Aristotle and Plato in The School of Athens by Raphael

Aristotle’s insights on self-discipline, as outlined in his work “Nicomachean Ethics,” offer valuable principles that can significantly contribute to achieving career goals. Here’s how we can apply his teachings in our careers:

  1. Virtue and Excellence (Arete):

    In the professional realm, cultivating virtues such as integrity, diligence, and responsibility is crucial. These virtues contribute to an excellent work ethic and help individuals balance their professional conduct. For instance, maintaining honesty in business dealings and demonstrating a solid work ethic can enhance one’s reputation and career prospects.

  2. Habituation (Ethos):

    Developing disciplined work habits is essential for career success. Aristotle’s emphasis on habituation suggests that consistently making choices aligned with professional virtues leads to forming positive work habits. This can include regularly meeting deadlines, being proactive, and continuously improving one’s skills to stay relevant in the workplace.

  3. Golden Mean:

    Professionally, finding the Golden Mean involves avoiding extremes. Striking a balance between being too rigid and too lax can impact career relationships, teamwork, and leadership. Effective leaders, for example, demonstrate assertiveness without being overly controlling, fostering a collaborative and productive work environment.

  4. Reason and Rationality:

    Applying reason and rationality to career decisions involves thoughtful planning and strategic thinking. Making choices based on long-term career goals, rather than succumbing to short-term desires, contributes to a more deliberate and successful career path. This may involve pursuing additional education, seeking mentorship, or taking calculated career risks.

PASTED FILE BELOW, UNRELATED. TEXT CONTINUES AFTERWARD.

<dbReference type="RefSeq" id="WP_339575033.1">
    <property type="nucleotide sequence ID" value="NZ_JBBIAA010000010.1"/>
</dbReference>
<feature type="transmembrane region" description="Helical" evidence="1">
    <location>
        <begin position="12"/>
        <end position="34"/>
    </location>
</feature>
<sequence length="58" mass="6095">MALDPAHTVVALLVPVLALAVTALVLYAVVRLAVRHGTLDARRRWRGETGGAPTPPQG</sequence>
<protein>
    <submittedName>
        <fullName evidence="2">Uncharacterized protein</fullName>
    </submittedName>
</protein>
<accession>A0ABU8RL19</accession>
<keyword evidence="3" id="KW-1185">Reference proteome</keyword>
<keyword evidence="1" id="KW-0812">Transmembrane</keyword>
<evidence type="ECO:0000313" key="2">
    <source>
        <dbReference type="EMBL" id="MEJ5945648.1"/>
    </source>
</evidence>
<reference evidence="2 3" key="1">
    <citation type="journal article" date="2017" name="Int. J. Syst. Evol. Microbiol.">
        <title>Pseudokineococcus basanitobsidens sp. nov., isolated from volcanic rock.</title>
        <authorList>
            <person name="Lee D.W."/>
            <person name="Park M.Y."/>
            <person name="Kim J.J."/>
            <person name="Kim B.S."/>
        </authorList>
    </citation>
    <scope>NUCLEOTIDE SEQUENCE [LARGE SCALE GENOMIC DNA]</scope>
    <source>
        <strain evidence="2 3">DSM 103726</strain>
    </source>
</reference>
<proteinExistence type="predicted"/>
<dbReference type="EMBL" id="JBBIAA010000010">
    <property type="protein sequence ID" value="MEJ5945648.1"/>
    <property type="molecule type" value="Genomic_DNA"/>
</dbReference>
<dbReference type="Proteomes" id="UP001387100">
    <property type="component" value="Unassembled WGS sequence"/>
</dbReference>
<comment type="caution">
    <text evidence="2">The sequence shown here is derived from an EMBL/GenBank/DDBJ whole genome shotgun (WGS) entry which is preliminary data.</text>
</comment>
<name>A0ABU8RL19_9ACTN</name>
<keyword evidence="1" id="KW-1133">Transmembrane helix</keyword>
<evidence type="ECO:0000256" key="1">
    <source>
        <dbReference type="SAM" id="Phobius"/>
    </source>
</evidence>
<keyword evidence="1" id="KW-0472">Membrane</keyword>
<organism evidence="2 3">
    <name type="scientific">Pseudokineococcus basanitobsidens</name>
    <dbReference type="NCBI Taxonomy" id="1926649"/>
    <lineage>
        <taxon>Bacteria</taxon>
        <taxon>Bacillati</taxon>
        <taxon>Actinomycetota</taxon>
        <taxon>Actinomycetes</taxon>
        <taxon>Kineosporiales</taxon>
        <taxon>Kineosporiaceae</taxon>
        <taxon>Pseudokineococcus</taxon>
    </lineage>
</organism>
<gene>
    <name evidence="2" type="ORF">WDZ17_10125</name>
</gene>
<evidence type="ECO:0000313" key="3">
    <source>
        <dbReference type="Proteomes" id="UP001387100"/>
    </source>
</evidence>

5. Ends and Goals (Telos):

    Understanding one’s ultimate career goals and aligning actions accordingly is critical. Setting clear professional objectives and consistently working towards them can lead to a more fulfilling and purposeful career. Regularly evaluating whether current actions contribute to long-term career aspirations is essential for maintaining focus and direction.

  6. Pleasure and Pain:

    Aristotle’s acknowledgment of human motivation by pleasure and pain is relevant in career contexts. Self-discipline entails delaying immediate gratification, such as avoiding procrastination or short-term rewards, in favour of long-term career success. This might involve investing time and effort into skill development or tackling challenging projects for future advancement.

Incorporating Aristotle’s principles of virtue, habits, the Golden Mean, reason, ends and goals and the relationship between pleasure and pain can significantly enhance one’s self-discipline and contribute to a successful and fulfilling career. By applying these philosophical principles to professional development, individuals can make more informed and intentional choices that align with their career objectives.

What are your favourite self-discipline quotes? Do you find you need help with self-discipline?


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Posted by Rose Lagacé

Rose Lagacé is a production designer for film & television by day and an emerging filmmaker by night. Rose is also the creator and editor of Art Departmental where she celebrates the art and craft of production design.